When an individual is inching towards a conviction, beyond a reasonable doubt is the legal hurdle that sets the highest standard. This is the maximum standard of proof required to move forward in a criminal case with this charge. Getting there isn’t easy, but is part of the many standards of proof available to both sides.
1. Preponderance of the Evidence
This is the lowest bar to meet, but is still a valuable standard for getting convictions. There are many cases where a more serious charge was thrown out due to not meeting the beyond a reasonable doubt threshold of evidence. Combining the right charge with the evidence available is a smart move, and a lot less risky in complicated court proceedings.
Preponderance of the evidence is the standard that most civil cases follow. Instead of definitive proof, the other side can make their case as a ‘more likely than’ scenario. This doesn’t necessarily mean the bar is lower, it just means that the case can proceed past the initial cases instead of getting immediately thrown out.
Cases that are allowed to proceed based on a preponderance of the evidence still have to prove to a jury that they’re credible. The jury then takes all of the pieces of evidence to make their final decision. There is a noticeable difference in priority attached to each piece of evidence. Overall, a preponderance of evidence is a strong way to make a case in the lower courts.
2. Clear and Convincing Evidence
Civil and criminal cases use clear and convincing evidence as their standard. This is one of the tightest ropes to walk in any courtroom due to how the evidence is gathered. Clear and convincing evidence actually comes into play long before the court case starts.
If a previous search turns up evidence that is beneficial to the prosecutor, it is still bound by this standard. Using the guidelines provided by clear and convincing evidence, the item(s) can be dismissed or completely invalidated if the search didn’t follow rules.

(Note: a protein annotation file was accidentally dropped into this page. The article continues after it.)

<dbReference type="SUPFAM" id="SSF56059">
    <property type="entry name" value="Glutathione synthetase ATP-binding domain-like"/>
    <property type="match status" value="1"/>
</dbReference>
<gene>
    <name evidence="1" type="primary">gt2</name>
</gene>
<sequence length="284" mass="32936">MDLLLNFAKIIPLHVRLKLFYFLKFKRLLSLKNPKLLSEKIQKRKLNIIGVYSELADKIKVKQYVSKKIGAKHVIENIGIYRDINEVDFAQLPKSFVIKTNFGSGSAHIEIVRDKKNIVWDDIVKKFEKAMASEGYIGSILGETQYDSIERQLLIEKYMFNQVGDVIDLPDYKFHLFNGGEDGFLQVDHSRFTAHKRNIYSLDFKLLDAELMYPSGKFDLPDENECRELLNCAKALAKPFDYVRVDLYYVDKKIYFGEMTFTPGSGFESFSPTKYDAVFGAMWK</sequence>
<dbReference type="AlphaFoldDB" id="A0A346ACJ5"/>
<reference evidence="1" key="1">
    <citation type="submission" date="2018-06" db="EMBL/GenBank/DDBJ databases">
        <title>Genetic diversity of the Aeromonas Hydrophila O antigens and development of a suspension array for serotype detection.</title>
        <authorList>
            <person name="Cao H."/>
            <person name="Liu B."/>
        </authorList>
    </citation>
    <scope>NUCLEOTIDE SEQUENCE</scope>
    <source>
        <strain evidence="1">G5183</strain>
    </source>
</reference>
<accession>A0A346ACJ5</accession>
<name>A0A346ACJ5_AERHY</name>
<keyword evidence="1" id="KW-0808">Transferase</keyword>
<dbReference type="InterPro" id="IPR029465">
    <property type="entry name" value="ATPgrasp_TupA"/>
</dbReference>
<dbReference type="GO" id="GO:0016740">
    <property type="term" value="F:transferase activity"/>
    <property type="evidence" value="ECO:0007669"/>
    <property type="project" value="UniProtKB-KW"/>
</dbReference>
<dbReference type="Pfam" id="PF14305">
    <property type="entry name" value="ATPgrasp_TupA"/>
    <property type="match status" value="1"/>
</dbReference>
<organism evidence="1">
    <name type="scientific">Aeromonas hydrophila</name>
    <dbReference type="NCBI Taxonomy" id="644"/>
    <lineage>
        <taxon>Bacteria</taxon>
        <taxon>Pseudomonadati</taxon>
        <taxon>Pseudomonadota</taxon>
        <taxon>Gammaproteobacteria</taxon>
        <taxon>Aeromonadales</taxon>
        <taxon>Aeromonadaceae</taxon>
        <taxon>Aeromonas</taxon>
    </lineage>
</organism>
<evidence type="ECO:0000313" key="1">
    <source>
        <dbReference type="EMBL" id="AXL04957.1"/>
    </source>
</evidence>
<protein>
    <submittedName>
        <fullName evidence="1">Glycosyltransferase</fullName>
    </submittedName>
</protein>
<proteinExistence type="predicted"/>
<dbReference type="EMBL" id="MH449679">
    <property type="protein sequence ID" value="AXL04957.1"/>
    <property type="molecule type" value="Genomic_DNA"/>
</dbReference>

Evidence that gets thrown out in this manner can snowball into something bigger for the defendant’s side. Bad evidence following this standard can then be used as an argument to dismiss actual legal evidence.
3. Beyond a Reasonable Doubt
Proof beyond a reasonable doubt is the hardest to prove. As a result, it leads to the harshest punishments if convicted. The standard is applied to all pieces of evidence related to the crime committed. Even with the higher bar proof, the defendant’s guilt is still in the hands of the jury. By using the burden of production and persuasion in tandem, proof beyond a reasonable doubt will satisfy the courts standards. Failure to meet this standard can lead to the judge forcing a direct verdict.
The prosecution can’t use guesswork to bully the defendant into a conviction. Proof and patience are the two things needed to win a case. By following standard of proof guidelines, a balanced justice system is guaranteed.